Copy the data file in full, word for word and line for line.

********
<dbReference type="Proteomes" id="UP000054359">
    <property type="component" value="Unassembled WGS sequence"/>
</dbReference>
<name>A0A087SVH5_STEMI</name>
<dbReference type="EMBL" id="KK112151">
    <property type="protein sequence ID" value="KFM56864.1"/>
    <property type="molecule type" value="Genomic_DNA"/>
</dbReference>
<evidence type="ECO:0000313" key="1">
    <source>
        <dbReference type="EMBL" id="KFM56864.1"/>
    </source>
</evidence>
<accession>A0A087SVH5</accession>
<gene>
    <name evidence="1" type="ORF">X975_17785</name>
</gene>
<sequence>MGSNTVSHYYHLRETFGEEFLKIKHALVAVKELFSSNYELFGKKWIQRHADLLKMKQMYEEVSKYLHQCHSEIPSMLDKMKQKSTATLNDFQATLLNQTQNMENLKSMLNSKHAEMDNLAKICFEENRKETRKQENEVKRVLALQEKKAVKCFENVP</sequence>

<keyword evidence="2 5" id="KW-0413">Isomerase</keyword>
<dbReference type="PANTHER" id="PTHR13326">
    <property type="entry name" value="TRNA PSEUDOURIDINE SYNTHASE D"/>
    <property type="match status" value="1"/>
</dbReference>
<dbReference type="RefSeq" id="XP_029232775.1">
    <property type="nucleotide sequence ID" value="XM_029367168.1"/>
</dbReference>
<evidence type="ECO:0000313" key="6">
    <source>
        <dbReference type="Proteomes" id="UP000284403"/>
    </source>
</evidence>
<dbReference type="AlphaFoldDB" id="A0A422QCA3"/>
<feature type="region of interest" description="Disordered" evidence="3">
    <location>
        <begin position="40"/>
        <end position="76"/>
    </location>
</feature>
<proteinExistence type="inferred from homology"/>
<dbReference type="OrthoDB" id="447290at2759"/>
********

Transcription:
<dbReference type="Proteomes" id="UP000054359">
    <property type="component" value="Unassembled WGS sequence"/>
</dbReference>
<name>A0A087SVH5_STEMI</name>
<dbReference type="EMBL" id="KK112151">
    <property type="protein sequence ID" value="KFM56864.1"/>
    <property type="molecule type" value="Genomic_DNA"/>
</dbReference>
<evidence type="ECO:0000313" key="1">
    <source>
        <dbReference type="EMBL" id="KFM56864.1"/>
    </source>
</evidence>
<accession>A0A087SVH5</accession>
<gene>
    <name evidence="1" type="ORF">X975_17785</name>
</gene>
<sequence>MGSNTVSHYYHLRETFGEEFLKIKHALVAVKELFSSNYELFGKKWIQRHADLLKMKQMYEEVSKYLHQCHSEIPSMLDKMKQKSTATLNDFQATLLNQTQNMENLKSMLNSKHAEMDNLAKICFEENRKETRKQENEVKRVLALQEKKAVKCFENVP</sequence>

<keyword evidence="2 5" id="KW-0413">Isomerase</keyword>
<dbReference type="PANTHER" id="PTHR13326">
    <property type="entry name" value="TRNA PSEUDOURIDINE SYNTHASE D"/>
    <property type="match status" value="1"/>
</dbReference>
<dbReference type="RefSeq" id="XP_029232775.1">
    <property type="nucleotide sequence ID" value="XM_029367168.1"/>
</dbReference>
<evidence type="ECO:0000313" key="6">
    <source>
        <dbReference type="Proteomes" id="UP000284403"/>
    </source>
</evidence>
<dbReference type="AlphaFoldDB" id="A0A422QCA3"/>
<feature type="region of interest" description="Disordered" evidence="3">
    <location>
        <begin position="40"/>
        <end position="76"/>
    </location>
</feature>
<proteinExistence type="inferred from homology"/>
<dbReference type="OrthoDB" id="447290at2759"/>